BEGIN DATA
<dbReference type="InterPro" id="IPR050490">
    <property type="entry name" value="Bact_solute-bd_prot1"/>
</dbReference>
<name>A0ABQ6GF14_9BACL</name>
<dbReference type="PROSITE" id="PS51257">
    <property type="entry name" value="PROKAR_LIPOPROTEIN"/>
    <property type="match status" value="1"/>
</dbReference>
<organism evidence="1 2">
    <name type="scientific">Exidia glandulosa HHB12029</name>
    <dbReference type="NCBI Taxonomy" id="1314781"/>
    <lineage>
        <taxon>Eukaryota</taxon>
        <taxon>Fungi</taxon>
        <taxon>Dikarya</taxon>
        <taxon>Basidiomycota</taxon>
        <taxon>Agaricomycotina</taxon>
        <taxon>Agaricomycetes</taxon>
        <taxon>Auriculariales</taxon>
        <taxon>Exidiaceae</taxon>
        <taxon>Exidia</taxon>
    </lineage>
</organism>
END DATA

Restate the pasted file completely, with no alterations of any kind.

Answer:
<dbReference type="InterPro" id="IPR050490">
    <property type="entry name" value="Bact_solute-bd_prot1"/>
</dbReference>
<name>A0ABQ6GF14_9BACL</name>
<dbReference type="PROSITE" id="PS51257">
    <property type="entry name" value="PROKAR_LIPOPROTEIN"/>
    <property type="match status" value="1"/>
</dbReference>
<organism evidence="1 2">
    <name type="scientific">Exidia glandulosa HHB12029</name>
    <dbReference type="NCBI Taxonomy" id="1314781"/>
    <lineage>
        <taxon>Eukaryota</taxon>
        <taxon>Fungi</taxon>
        <taxon>Dikarya</taxon>
        <taxon>Basidiomycota</taxon>
        <taxon>Agaricomycotina</taxon>
        <taxon>Agaricomycetes</taxon>
        <taxon>Auriculariales</taxon>
        <taxon>Exidiaceae</taxon>
        <taxon>Exidia</taxon>
    </lineage>
</organism>